Pierre gives Andrei a ‘what’s your problem, man?’ look before they start talking about the war. Andrei’s going because he’s just so damn bored with his life of extreme privilege. Poor baby. His solution to this is to go off and get himself killed. Yes, that’ll make your life…less boring, I guess. Or you could just develop a hobby or something, like most people do. Pierre admits he doesn’t know what to do with himself and, now he’s hanging out with Anatole, he spends most of his nights engaging in debauchery. Andrei suggests he find new friends. Pierre promises to do so.
That promise lasts all of about ten minutes, and then Pierre joins Anatole and his bros in a seriously bacchanalian party that seems to involve taking windows apart, amongst other things.
Pierre is rudely awakened the following day by Vassily, who scolds him for behaving so disgracefully. Vassily informs Pierre that Pierre’s father is gravely ill, and they’re heading to Moscow immediately. Helene stops by to tease him a bit before going to do whatever it is she does.
On the carriage ride to Moscow, Pierre flashes back to the night before, which at some point involved a bear and some prostitutes. Not at the same time, presumably. Where did they get a bear from? I guess that’s not really what I should be focussing on right now, but it’s hard not to.
While stopping at a coaching inn for a bit, Vassily, not unkindly, tells Pierre that his dad’s in a bad way, and he should prepare himself. Also, Pierre shouldn’t expect much in the way of an inheritance. Less kindly, he promises to try to ensure Pierre is not left destitute, though he’s done precious little to deserve anything.
In Moscow, Pierre jumps out of the carriage at the home of his friends, the Rostovs, because it’s Natasha’s name day and that’s way more important than seeing his dying father.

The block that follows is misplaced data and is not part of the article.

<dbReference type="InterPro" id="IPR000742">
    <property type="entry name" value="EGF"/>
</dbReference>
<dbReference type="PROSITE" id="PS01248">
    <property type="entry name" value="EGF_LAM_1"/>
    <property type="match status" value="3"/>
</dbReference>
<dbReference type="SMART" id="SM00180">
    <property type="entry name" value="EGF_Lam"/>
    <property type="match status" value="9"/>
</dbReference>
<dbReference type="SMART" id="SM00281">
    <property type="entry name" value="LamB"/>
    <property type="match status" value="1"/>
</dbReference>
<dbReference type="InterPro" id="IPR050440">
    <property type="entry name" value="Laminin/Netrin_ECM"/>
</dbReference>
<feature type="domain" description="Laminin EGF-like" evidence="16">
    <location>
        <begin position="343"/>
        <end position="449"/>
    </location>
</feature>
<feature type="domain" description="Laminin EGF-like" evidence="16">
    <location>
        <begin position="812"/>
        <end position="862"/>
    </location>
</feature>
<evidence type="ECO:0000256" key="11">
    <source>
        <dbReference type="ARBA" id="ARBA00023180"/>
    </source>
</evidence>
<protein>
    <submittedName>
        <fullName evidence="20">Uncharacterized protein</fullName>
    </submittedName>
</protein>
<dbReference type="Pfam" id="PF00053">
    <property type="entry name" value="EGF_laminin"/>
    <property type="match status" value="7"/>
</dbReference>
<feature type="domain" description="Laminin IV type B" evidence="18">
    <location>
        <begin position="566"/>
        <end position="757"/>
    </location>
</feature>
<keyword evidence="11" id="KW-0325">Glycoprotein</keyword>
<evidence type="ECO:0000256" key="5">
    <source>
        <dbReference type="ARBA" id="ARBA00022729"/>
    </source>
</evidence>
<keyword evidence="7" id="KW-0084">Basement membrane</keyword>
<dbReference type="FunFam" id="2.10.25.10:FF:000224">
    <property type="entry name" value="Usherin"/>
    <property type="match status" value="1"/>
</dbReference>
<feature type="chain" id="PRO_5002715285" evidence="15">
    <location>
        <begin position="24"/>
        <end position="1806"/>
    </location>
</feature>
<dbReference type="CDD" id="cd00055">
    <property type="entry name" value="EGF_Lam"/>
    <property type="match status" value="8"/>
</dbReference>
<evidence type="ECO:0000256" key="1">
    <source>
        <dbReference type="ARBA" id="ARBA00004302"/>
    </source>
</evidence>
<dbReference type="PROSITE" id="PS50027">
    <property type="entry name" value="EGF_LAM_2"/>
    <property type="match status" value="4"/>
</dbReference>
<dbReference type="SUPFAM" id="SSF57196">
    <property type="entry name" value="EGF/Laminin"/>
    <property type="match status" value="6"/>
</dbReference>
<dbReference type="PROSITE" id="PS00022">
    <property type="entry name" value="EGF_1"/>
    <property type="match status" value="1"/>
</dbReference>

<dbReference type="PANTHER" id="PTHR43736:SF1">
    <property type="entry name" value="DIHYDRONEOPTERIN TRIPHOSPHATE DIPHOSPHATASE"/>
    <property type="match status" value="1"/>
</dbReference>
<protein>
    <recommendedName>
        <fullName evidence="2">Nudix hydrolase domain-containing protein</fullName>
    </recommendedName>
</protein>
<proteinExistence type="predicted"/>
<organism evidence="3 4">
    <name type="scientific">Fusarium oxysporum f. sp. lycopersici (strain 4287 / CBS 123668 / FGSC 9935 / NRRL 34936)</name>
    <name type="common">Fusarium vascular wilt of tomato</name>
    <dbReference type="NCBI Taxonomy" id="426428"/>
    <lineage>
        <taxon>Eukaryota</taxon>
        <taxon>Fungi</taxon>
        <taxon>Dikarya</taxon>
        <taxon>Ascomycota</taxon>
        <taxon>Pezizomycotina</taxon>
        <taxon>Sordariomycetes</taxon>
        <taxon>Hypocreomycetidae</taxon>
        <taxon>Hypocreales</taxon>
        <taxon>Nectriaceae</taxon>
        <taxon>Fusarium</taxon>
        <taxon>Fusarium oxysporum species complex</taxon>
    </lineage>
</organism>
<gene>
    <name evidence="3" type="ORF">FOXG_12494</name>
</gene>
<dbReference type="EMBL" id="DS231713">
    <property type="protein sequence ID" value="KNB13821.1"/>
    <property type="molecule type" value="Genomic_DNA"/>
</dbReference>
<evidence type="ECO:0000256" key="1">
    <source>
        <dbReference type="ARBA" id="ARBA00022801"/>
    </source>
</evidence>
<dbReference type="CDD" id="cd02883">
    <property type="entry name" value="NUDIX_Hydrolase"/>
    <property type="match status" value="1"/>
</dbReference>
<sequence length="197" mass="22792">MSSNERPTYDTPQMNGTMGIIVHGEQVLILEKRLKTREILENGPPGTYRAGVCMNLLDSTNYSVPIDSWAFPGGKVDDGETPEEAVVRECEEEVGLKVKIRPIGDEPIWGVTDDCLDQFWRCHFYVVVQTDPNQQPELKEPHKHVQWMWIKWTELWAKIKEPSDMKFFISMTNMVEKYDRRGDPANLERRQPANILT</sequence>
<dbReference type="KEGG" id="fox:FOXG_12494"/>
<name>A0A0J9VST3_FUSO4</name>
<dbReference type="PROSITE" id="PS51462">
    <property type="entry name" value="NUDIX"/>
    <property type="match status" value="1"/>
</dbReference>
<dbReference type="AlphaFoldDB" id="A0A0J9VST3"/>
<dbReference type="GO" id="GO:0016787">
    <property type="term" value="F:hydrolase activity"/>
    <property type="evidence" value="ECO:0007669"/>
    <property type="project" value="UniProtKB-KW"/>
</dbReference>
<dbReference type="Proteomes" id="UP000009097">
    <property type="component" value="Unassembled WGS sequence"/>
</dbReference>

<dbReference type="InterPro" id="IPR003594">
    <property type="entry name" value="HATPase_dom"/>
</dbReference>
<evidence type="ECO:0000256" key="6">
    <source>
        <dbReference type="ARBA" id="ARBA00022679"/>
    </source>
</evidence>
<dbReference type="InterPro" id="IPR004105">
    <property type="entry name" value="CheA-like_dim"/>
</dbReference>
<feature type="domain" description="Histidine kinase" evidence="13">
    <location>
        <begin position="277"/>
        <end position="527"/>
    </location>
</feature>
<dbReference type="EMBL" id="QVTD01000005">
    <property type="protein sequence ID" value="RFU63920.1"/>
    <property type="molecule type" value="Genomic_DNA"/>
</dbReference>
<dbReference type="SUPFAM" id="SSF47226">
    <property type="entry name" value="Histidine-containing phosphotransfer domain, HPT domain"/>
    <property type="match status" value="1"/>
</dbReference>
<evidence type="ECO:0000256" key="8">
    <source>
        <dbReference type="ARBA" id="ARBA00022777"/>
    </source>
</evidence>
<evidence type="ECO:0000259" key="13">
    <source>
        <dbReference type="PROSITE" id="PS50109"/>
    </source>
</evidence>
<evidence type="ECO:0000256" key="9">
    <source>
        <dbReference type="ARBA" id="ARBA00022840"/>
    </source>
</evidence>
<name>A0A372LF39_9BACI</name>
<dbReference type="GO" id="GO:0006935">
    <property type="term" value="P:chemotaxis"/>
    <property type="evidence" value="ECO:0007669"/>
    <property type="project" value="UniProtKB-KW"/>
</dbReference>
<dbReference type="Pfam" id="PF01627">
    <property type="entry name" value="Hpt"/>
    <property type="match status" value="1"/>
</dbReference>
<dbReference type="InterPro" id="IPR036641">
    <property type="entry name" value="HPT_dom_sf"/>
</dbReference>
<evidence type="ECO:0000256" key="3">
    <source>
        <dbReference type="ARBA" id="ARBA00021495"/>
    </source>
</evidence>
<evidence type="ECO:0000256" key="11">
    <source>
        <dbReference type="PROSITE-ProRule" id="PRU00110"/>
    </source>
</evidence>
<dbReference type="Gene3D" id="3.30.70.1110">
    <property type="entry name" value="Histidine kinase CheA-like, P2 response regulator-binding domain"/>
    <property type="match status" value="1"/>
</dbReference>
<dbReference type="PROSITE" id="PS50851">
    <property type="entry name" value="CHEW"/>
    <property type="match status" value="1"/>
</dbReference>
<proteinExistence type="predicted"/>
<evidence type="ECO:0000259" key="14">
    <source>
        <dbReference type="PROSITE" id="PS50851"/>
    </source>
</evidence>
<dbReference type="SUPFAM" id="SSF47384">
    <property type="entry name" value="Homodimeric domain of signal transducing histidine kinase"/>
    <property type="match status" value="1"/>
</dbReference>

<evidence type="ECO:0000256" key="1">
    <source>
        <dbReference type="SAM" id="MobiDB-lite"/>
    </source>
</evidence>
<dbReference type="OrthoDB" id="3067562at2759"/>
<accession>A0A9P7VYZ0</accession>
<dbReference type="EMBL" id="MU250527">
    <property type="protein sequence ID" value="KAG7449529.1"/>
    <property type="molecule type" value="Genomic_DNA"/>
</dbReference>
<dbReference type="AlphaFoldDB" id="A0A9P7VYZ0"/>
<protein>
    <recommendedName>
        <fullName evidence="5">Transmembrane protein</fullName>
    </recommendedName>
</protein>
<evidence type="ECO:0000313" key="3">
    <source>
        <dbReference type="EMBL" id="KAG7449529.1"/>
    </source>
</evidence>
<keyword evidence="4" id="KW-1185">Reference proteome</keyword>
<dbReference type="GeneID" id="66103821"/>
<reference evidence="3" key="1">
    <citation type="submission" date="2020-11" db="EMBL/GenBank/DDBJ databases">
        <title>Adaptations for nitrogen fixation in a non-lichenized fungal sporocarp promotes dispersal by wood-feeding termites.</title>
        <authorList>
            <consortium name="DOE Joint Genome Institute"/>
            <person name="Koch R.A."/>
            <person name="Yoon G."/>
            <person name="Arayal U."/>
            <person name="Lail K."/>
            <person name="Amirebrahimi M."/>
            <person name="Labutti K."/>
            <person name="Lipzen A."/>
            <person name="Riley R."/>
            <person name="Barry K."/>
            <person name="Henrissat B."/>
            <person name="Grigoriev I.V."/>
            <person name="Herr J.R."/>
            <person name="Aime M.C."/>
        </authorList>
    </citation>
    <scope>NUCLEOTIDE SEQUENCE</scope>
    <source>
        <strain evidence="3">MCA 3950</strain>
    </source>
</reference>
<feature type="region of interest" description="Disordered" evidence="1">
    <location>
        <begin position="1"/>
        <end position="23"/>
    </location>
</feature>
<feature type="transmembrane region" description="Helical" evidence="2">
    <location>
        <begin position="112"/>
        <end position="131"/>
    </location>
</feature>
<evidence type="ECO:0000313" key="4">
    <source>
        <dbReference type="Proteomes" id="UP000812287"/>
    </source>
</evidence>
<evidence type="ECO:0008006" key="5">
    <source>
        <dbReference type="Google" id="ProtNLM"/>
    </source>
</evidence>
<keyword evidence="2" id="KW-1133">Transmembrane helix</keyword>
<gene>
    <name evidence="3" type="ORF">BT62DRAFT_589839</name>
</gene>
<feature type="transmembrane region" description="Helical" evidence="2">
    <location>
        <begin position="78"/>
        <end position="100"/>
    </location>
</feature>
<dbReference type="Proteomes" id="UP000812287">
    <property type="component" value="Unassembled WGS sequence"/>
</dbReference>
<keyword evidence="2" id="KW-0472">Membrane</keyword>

The Rostovs, and Anna the Penniless (not Anna the Hostess) are gossiping about Pierre, talking about how he and his friends got their hands on a bear, tied a policeman to it, and threw both in the river. I’m a little confused about the timeline here. How long did it take Pierre to get to Moscow? How did Anna have time to get there ahead of him, after apparently hearing this story? That suggests she left at least a day or two after that party, but Pierre appears to have left the very morning after. Did he and Vassily just travel really slowly? I find that hard to believe.
Also, why does no one ask about the policeman who was strapped to a frightened bear and thrown into a Russian river?
Whatever, the Rostovs, especially the young teen daughter, Natasha, and the paterfamilias, Ilya, think the story’s hilarious. I’d like to point out that Anna’s son, Boris, is now in his Guards uniform, so clearly a fair bit of time has passed since Anna Pavlovna’s party, making the timeline even more confusing.
Everyone heaps praise on Boris in his uniform, and a woman named Julie breaks in that the eldest Rostov son, Nikolai, looks just as nice. Sonya, a cousin of the family, looks a bit upset by that.